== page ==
In the famous "moose test" — named because it simulates swerving to avoid hitting a moose or elk or child or something — the Jeep Grand Cherokee stood up on two wheels when it swerved at less than 40 miles per hour.
"The Jeep Grand Cherokee isn't at all performing as a modern car should," said Teknikens Värld's Linus Pröjtz in the mag's video about the test. "The car doesn't at all handle the loads built up in the chassis. The car is close to falling over."
Chrysler Group is calling foul on the test. Jeep engineers maintain that the SUV was overloaded during the test, and that when the test was repeated using a load weight consistent with what it's rated for, the driver couldn't get the car to tip up on its side again.
Teknikens Värld had five adults in the passenger area, plus an unspecified number of sandbags in the back, presumably to simulate luggage. According to the Jeep Grand Cherokee's specification sheet, the Overland model — the one tested in Sweden — can carry a payload of just under 1,600 pounds. That's equivalent to five 200-lb. adults and 580 pounds of luggage. Those are stocky adults and a lot of luggage. The test car didn't look like it was packed to the gills.
We reached out to Teknikens Värld for more information about how they load vehicles for the moose test, but we haven't heard back yet. They also tested the Volkswagen Touareg, Volvo XC90, and BMW X5 in similar test scenarios, but none of those SUVs had any problems at 43.5 mph. As tested, the Grand Cherokee nearly tipped at 39.5 mph.
Here is Chrysler Group's response to the test:
Advised of this event by the magazine, Chrysler Group engineers made numerous attempts to reproduce the wheel-lift in a properly loaded vehicle. Extensive testing produced no such result.
A subsequent evaluation was conducted by the magazine July 8 in Sweden and witnessed by Chrysler Group engineers. Three vehicles performed 11 runs on a course prepared by the magazine. None reproduced the original event.
The uncharacteristic result was obtained using a vehicle loaded beyond its weight specifications. The Grand Cherokee's weight limitations are clearly stated on the vehicle and in the owner's manual.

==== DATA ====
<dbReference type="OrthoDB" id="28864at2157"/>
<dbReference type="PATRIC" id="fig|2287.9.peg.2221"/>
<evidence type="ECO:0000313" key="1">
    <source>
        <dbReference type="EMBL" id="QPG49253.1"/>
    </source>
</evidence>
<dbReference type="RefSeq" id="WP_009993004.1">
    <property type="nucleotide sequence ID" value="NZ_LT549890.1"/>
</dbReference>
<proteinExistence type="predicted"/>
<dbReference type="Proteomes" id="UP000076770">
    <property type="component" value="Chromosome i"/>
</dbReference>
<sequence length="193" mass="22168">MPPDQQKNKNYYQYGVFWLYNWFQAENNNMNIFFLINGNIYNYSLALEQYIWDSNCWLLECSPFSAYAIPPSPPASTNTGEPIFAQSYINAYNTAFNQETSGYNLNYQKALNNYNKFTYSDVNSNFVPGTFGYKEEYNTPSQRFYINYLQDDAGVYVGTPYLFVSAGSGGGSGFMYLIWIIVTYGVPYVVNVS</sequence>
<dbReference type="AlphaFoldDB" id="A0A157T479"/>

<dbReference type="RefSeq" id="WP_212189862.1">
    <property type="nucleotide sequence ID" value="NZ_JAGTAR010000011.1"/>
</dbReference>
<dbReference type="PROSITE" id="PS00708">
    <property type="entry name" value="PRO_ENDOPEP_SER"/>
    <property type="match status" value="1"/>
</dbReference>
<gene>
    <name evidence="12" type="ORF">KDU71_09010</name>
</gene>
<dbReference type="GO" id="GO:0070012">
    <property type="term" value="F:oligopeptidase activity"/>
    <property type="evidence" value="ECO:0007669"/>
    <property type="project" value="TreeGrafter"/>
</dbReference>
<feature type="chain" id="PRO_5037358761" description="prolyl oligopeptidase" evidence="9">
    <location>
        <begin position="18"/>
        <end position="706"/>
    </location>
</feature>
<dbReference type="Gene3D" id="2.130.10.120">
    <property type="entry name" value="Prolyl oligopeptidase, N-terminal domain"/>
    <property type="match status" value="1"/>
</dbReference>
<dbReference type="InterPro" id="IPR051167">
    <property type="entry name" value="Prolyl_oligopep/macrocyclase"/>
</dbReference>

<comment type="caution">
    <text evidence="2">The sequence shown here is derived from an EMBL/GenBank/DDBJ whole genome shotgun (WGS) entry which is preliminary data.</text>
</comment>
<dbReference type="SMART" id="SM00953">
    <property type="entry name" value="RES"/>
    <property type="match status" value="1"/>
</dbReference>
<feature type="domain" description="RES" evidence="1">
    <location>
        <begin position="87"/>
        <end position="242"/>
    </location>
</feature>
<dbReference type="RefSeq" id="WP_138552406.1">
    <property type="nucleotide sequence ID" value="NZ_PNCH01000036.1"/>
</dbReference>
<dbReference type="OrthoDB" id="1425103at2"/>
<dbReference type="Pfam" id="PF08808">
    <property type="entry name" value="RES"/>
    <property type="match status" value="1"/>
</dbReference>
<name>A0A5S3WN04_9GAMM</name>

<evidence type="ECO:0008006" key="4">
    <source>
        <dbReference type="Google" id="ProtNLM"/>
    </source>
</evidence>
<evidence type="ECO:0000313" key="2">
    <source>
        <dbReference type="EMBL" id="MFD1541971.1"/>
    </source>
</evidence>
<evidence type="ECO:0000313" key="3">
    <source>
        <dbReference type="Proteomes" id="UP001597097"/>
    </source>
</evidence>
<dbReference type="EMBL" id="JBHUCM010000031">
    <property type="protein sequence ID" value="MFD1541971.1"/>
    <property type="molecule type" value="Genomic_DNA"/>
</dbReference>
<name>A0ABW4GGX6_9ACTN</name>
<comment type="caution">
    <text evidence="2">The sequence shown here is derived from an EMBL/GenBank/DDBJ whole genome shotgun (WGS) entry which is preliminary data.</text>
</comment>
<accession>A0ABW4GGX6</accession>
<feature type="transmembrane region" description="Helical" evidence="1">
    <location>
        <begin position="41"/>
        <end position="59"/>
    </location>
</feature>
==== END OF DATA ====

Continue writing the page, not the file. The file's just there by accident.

Also, the extreme maneuver performed by the magazine is not certified by any regulatory agency, nor is it used to establish any sanctioned safety ratings.
Chrysler Group takes seriously any safety concerns and engineers are examining the event to better understand the magazine's claims.
A "Top Safety Pick" of the U.S. Insurance Institute for Highway Safety, the 2012 Grand Cherokee is an award-winning SUV that features Electronic Stability Control and Electronic Roll Mitigation as standard equipment. It meets or exceeds all government safety mandates and its outstanding performance has made it the most awarded SUV in history.
UPDATE: Teknikens Värld is on Sweden time, so it took a while for them to respond, but they did get back to us regarding Chrysler Group's claim that they overloaded the test vehicle.
Web Editor Mattias Rabe said that they followed the vehicle's Swedish registration cargo weight specs to the T when they loaded it with five people and a number of sandbags tied down in the luggage compartment (which he couldn't remember the weight of off the top of his head). The tires were inflated to the pressure recommended by the owners manual.
"We did the exact same procedure [for the moose test] as we have done it since the 1970s," he said in an email. "The previous generation Grand Cherokee was moose tested in 2005 and that generation did pass the test without any problems."
Rabe said that the test has outed other potentially unstable vehicles, and that in the past, manufacturers have realized the error of their ways and made changes. In 1997, they rolled a Mercedes A-Class performing the moose test. In 2007, a Toyota Hilux with 16-inch wheels claimed the dubious honor. Skoda found that they had miscalculated tire pressure and load capacity after Teknikens Värld rolled a Skoda Superb in 2010.
Photo credit: Teknikens Värld